At No. 1, Amazon's Bezos clocked in at a staggering $177B, cementing his spot as the wealthiest billionaire on the list.  

Elon Musk, the boss of electric car maker Tesla and rocket company SpaceX, zoomed into the No. 2 spot with $151 billion. Tesla stock is up more than 560 percent over the past year, helping put a motor under Musk's worth.  

Jeff Bezos had a staggering $177B, cementing his spot as the wealthiest billionaire on the list. Pictured in Mumbai, India, on Jan. 16, 2020, with girlfriend Lauren Sanchez

Jeff Bezos had a staggering $177B, cementing his spot as the wealthiest billionaire on the list. Pictured in Mumbai, India, on Jan. 16, 2020, with girlfriend Lauren Sanchez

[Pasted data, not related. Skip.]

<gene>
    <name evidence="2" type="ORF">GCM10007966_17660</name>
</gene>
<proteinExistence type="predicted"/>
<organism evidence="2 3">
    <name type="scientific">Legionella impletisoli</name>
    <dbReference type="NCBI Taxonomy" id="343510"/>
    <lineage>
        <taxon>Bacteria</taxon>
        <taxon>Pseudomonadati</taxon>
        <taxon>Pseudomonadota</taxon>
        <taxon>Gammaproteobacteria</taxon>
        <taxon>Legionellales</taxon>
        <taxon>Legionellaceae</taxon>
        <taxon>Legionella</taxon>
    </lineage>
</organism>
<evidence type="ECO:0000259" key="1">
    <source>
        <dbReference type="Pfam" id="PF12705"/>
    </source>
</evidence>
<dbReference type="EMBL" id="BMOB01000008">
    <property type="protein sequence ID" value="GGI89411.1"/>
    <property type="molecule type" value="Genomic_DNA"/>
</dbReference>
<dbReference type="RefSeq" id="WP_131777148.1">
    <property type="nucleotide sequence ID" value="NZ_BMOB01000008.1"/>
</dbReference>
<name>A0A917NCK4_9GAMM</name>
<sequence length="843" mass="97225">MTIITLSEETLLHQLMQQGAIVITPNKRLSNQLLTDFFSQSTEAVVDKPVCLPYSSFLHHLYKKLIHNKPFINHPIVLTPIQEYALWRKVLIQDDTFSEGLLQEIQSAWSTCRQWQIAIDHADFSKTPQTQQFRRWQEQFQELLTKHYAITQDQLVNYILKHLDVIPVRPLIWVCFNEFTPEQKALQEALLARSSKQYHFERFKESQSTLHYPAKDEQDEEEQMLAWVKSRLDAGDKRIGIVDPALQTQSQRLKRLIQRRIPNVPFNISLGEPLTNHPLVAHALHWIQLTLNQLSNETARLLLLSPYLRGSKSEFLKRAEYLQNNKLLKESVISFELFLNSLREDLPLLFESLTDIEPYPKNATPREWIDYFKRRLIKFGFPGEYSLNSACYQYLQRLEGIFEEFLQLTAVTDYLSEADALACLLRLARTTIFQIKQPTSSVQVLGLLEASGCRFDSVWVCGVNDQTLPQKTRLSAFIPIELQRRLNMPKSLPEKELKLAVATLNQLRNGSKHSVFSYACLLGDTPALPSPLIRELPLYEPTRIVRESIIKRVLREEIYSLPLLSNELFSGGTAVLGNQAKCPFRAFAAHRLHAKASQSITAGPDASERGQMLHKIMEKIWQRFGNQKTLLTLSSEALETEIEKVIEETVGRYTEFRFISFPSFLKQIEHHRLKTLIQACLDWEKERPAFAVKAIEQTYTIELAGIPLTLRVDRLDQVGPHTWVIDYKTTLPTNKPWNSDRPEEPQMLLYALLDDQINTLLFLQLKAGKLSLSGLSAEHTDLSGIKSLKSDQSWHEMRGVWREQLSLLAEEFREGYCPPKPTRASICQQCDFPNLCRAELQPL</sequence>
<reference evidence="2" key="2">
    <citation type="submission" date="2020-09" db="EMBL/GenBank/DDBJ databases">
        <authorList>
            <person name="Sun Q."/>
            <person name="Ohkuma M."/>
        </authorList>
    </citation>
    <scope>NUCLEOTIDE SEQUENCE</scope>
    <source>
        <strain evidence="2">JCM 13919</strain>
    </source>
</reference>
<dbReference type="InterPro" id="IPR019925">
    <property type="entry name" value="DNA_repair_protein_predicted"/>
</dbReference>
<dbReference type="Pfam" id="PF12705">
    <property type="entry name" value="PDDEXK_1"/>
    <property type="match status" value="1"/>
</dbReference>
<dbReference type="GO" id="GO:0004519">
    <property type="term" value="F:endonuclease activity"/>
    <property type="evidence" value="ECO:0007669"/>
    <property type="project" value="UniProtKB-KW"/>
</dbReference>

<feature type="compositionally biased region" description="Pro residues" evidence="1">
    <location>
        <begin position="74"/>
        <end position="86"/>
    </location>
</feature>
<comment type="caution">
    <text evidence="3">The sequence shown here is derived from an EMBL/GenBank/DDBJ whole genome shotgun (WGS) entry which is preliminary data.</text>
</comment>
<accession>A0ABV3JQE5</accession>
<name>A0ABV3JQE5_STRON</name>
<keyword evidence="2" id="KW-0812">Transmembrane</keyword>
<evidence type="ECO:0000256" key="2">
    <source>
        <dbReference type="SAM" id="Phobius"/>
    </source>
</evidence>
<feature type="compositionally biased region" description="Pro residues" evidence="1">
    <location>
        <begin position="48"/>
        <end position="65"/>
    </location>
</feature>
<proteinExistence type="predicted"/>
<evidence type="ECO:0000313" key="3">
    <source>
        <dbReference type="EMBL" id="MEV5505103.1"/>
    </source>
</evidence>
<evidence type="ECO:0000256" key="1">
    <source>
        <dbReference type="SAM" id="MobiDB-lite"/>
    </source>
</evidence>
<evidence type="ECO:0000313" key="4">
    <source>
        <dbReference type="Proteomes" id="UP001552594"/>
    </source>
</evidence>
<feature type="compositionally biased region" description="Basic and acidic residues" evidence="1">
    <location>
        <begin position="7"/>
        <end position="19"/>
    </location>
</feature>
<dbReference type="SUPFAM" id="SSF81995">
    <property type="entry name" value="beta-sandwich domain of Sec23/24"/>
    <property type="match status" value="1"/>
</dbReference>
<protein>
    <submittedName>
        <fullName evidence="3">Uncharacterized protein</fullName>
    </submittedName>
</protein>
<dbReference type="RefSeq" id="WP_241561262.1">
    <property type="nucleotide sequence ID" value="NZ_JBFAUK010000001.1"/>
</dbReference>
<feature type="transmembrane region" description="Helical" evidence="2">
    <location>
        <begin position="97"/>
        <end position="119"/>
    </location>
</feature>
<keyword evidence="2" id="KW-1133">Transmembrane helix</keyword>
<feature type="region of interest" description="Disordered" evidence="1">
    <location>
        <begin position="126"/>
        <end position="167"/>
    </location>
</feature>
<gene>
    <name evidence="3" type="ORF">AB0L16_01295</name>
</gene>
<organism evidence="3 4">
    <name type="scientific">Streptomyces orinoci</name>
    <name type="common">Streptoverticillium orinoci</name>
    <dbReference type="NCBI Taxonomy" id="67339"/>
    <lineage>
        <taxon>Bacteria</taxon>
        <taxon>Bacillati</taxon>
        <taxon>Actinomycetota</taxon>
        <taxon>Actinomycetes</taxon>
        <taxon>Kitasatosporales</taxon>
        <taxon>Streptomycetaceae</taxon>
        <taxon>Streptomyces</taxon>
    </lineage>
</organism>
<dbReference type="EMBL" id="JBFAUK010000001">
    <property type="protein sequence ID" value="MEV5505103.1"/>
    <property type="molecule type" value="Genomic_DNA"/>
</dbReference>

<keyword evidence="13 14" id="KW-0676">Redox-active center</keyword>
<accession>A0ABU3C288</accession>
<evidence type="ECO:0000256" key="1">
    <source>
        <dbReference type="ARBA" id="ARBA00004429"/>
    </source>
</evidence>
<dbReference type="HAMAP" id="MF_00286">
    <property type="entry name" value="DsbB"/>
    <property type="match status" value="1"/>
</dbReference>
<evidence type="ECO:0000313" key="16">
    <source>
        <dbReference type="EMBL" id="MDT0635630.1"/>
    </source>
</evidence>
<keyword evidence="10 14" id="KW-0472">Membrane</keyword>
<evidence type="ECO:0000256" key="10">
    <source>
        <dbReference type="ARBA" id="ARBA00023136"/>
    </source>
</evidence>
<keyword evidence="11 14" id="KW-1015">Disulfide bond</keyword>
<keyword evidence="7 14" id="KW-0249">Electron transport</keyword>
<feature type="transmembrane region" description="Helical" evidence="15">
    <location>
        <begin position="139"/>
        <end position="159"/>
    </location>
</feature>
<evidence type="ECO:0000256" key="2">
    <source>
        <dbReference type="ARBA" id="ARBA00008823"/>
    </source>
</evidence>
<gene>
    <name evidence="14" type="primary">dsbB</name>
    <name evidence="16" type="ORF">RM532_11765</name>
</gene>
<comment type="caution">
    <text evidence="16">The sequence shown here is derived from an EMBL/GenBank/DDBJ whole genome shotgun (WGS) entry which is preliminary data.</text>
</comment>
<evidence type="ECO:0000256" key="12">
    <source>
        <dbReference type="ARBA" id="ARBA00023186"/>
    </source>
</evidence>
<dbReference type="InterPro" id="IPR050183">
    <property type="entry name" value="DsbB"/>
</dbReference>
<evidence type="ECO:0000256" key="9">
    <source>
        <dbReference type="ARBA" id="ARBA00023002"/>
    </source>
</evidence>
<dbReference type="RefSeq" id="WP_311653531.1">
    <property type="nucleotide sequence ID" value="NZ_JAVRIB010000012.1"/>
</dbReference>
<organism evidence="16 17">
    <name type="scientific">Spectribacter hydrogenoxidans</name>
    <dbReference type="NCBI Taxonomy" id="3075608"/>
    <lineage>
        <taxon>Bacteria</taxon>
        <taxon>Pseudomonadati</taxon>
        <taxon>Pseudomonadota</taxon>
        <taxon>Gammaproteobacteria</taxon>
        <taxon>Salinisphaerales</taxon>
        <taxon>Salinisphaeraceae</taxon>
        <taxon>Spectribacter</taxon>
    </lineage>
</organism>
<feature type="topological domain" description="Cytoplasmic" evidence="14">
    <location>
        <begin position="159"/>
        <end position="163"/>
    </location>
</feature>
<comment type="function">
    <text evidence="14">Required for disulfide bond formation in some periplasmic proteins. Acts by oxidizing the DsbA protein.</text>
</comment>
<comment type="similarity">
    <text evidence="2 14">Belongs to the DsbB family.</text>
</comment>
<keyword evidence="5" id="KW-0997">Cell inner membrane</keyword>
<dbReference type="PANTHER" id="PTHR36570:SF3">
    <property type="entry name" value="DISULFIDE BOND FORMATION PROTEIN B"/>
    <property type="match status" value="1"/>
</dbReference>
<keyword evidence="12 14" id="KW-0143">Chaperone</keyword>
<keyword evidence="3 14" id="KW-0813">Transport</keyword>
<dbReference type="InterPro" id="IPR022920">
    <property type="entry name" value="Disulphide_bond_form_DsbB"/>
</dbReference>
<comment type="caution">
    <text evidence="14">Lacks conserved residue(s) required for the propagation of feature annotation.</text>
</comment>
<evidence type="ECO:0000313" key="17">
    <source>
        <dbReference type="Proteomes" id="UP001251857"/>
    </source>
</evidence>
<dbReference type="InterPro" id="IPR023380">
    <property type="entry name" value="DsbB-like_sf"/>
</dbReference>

For comparison, the median net worth in the U.S. is $121,411, according to Federal Reserve data. Median means half the country is worth more and half is worth less.  

Bezos' wealth grew by $63B as Amazon capitaized on the surge in demand for online shopping during the pandemic, while Musk's wealth jumped a staggering $125.5B, taking him from 31st place last year to second in 2021. 

Furthermore, forty people became billionaires in 2021 due to their business activities fighting the coronavirus pandemic, according to Forbes. 

Of the 40 people on the list of 'Covid billionaires', 14 people are from China, widely believed to be where SARS-CoV-2 originated from meaning it was the first to require PPE and other equipment, with another person from Hong Kong. 

Some on the list, such as such as Moderna CEO Stéphane Bancel and BioNTech cofounder Uğur Şahin, have become household names in the last year thanks to the vaccines their firms have helped to develop.